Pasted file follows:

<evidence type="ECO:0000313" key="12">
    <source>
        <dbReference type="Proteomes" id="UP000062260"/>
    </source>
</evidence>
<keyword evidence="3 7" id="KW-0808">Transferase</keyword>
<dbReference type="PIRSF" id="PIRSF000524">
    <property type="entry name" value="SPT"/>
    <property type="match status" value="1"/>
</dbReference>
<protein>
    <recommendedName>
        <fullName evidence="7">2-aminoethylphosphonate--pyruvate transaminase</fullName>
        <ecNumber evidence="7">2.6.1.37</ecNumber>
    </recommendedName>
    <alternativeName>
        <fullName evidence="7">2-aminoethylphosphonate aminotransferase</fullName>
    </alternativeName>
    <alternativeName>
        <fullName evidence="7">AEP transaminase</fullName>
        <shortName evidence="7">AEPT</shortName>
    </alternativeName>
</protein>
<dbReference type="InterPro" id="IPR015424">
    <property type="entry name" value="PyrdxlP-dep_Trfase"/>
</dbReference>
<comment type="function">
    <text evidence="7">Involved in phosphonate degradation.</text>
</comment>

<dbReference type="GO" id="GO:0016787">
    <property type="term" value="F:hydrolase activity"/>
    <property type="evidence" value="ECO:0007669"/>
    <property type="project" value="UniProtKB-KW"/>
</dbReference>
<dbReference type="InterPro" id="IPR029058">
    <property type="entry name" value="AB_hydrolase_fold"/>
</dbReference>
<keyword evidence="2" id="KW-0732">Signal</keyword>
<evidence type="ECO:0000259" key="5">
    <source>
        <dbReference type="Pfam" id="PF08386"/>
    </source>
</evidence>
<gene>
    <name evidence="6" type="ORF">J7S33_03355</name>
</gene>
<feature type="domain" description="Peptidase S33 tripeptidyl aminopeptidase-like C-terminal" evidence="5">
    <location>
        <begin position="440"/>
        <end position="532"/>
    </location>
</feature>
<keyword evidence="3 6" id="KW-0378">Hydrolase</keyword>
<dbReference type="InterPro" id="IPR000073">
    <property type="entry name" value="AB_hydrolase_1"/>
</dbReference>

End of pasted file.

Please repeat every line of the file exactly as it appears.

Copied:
<evidence type="ECO:0000313" key="12">
    <source>
        <dbReference type="Proteomes" id="UP000062260"/>
    </source>
</evidence>
<keyword evidence="3 7" id="KW-0808">Transferase</keyword>
<dbReference type="PIRSF" id="PIRSF000524">
    <property type="entry name" value="SPT"/>
    <property type="match status" value="1"/>
</dbReference>
<protein>
    <recommendedName>
        <fullName evidence="7">2-aminoethylphosphonate--pyruvate transaminase</fullName>
        <ecNumber evidence="7">2.6.1.37</ecNumber>
    </recommendedName>
    <alternativeName>
        <fullName evidence="7">2-aminoethylphosphonate aminotransferase</fullName>
    </alternativeName>
    <alternativeName>
        <fullName evidence="7">AEP transaminase</fullName>
        <shortName evidence="7">AEPT</shortName>
    </alternativeName>
</protein>
<dbReference type="InterPro" id="IPR015424">
    <property type="entry name" value="PyrdxlP-dep_Trfase"/>
</dbReference>
<comment type="function">
    <text evidence="7">Involved in phosphonate degradation.</text>
</comment>

<dbReference type="GO" id="GO:0016787">
    <property type="term" value="F:hydrolase activity"/>
    <property type="evidence" value="ECO:0007669"/>
    <property type="project" value="UniProtKB-KW"/>
</dbReference>
<dbReference type="InterPro" id="IPR029058">
    <property type="entry name" value="AB_hydrolase_fold"/>
</dbReference>
<keyword evidence="2" id="KW-0732">Signal</keyword>
<evidence type="ECO:0000259" key="5">
    <source>
        <dbReference type="Pfam" id="PF08386"/>
    </source>
</evidence>
<gene>
    <name evidence="6" type="ORF">J7S33_03355</name>
</gene>
<feature type="domain" description="Peptidase S33 tripeptidyl aminopeptidase-like C-terminal" evidence="5">
    <location>
        <begin position="440"/>
        <end position="532"/>
    </location>
</feature>
<keyword evidence="3 6" id="KW-0378">Hydrolase</keyword>
<dbReference type="InterPro" id="IPR000073">
    <property type="entry name" value="AB_hydrolase_1"/>
</dbReference>